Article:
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BMW, Clinique, Audi Top Luxury Brands on Facebook

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BMW, Clinique, and Audi nabbed the top three spots among a list of 100 prominent luxury brands for exceptional Facebook marketing, according to the newly launched L2 Prestige 100 Facebook IQ index, which ranks the Facebook aptitude of luxury brands.

The index evaluates luxury brands across five product categories (auto, beauty/skincare, fashion, watches/jewelry, and spirits/champagnes), and ranks them across four key criteria:

  1. Size, growth, and velocity of Facebook community.
  2. Engagement (fan reaction and interaction).
  3. Programming (content, responsiveness, and creativity).
  4. Integration of brand's Facebook presence with other digital platforms.

Auto and beauty brands led the Prestige 100 ranking overall, comprising the top 7 spots out of the top 15 (table below), registering the highest average IQ's across the four criteria. 

The watch and jewelry industry, which has approached digital with reluctance, according to the report, registered the lowest average Facebook IQ scores.


Below, additional findings from the Facebook IQ study authored by Scott Galloway, clinical professor of marketing at New York University and founder of L2, in partnership with Buddy Media.

Product-Related Wall Posts Generate Highest Interaction

The study also analyzed which types of brand posts generate the most Facebook "likes."

Wall posts about products highlights garnered the highest interaction rates—with with an average of 0.21% of the community "liking" or commenting on such posts—followed by posts about the company itself (0.15%), questions (0.14%), and special events (0.13%).

Wall posts related to contests and promotions registered the lowest interaction rates on average, 0.07% and 0.08%, respectively.

Most Active Brands

The most active Prestige 100 brands—those registering highest average numbers of brand posts per week during April 2011—were led by fashion brands: Oscar de la Renta (43), Dolce & Gabanna (35), Diane von Furstenberg (30), Bobbi Brown (25), and Benefit (24).


Among the least active brands, Patek Phillippe, De Beers, Rolex, Moet & Chandon, Glenfiddich, Dom Perignon, Prada, and Balenciaga, five report outsourcing their Facebook marketing.


Looking for real-world examples of businesses achieving their social media marketing goals? Our 47-page case-study collection, Facebook Success Stories, shows you how to increase brand awareness, target specific markets, promote new products, and create communities that engage users. Also check out The State of Social Media Marketing, a 240-page original research report from MarketingProfs.


Most Responsive Brands

The ranking of the top 10 most responsive Prestige 100 brands—those most frequently responding to posts from fans—was dominated and led by the beauty and skincare category, including L'Occitane, which responded to 66% of weekly fan posts from March 12 to May 12, 2011. Second-ranked Kiehl's responded to 52% of fan posts during the period: 

Integration With Other Platforms

Prestige 100 brands' Facebook efforts are somewhat integrated with other digital platforms:

  • 56% allow users to share content by embedding the share API.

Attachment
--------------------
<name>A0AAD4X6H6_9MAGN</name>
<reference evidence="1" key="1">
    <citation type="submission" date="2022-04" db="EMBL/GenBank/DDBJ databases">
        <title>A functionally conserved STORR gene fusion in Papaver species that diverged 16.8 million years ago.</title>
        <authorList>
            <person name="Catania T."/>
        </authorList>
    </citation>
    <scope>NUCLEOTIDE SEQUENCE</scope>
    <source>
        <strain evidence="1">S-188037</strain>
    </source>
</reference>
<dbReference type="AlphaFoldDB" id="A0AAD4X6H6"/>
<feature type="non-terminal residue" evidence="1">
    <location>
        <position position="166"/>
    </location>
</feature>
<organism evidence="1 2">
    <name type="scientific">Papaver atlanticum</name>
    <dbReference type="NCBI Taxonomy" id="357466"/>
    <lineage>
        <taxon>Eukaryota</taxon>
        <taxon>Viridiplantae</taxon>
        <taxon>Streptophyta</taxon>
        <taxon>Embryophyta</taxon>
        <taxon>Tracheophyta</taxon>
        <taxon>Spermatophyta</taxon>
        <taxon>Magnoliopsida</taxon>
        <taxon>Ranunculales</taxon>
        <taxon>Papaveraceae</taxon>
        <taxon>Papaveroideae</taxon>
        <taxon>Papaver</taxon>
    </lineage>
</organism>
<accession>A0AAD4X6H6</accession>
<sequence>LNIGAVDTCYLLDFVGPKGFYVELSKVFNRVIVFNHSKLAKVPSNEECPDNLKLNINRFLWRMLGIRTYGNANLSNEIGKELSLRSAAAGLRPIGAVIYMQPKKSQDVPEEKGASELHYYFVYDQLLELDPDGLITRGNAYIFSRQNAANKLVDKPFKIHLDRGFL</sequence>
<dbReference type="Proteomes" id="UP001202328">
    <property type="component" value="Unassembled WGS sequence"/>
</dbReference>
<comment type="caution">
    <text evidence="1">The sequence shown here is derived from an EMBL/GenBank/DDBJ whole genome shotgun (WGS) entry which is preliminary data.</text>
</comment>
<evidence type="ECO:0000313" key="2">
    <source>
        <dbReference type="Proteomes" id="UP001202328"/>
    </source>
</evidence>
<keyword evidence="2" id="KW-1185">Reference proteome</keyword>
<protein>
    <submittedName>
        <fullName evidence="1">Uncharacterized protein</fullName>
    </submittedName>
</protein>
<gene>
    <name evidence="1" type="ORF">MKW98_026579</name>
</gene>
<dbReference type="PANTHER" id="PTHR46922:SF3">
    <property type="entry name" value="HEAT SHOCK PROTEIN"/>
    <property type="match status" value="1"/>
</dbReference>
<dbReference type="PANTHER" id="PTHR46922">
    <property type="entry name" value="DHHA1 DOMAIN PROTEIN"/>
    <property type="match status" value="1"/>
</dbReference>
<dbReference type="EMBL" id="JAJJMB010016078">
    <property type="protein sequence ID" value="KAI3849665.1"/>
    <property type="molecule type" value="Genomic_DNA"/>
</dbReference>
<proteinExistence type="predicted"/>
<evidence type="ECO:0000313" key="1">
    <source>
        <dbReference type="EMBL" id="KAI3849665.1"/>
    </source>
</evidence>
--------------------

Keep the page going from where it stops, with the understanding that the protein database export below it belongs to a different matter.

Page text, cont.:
• 48% provide a permanent link to Facebook from their sites.
  • 29% incorporate Facebook's open graph "like" API technology.

Other key findings among the Prestige 100 brands:

  • 20% don't allow fans to post on their walls; on average, such brands registered IQ scores of 82, compared with scores of 107 for brands that allow wall posts.
  • 40% are "glocal" brands—those that maintain regional pages to target local markets and/or locally targeted posts, whereas 60% anchor efforts around one global Facebook page.
  • None of the Prestige 100 now engage in Facebook commerce. 

Read complete index results

About the data: Findings are from the L2 Prestige 100 Facebook IQ index, based on research conducted in the first quarter of 2011. The index evaluates and ranks the Facebook efforts of prestige brands across four criteria: Size and growth, engagement, programming and integration. Each brand was scored against more than 200 qualitative and quantitative data points, and assigned a Facebook IQ ranking of genius, gifted, average, challenged, or feeble.


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  • by Nick Stamoulis Wed Jun 8, 2011 via web

    "20% don't allow fans to post on their walls"

    I find that very interesting. The whole point of social networking is connect with your customers, so why not let them post? I can understand that a company wants to monitor what it being said on their Facebook page as a way to protect their brand, but you can't really "do" social networking without the lines of communication being open.

  • by Tinga Wed Jun 8, 2011 via web

    I believe you can still comment on the posts they make and photos as well.

  • by David Stahl Wed Jun 8, 2011 via web

    What’s NOT surprising is that the top three do not make the top ten in “frequency of brand posts." It's another example where “selection” proves to be part of the formula for sustaining luxury social status. I follow VW (as well as BMW) because VW's FB prowess was highly touted by HubSpot but what I see is more selling than compelling content.

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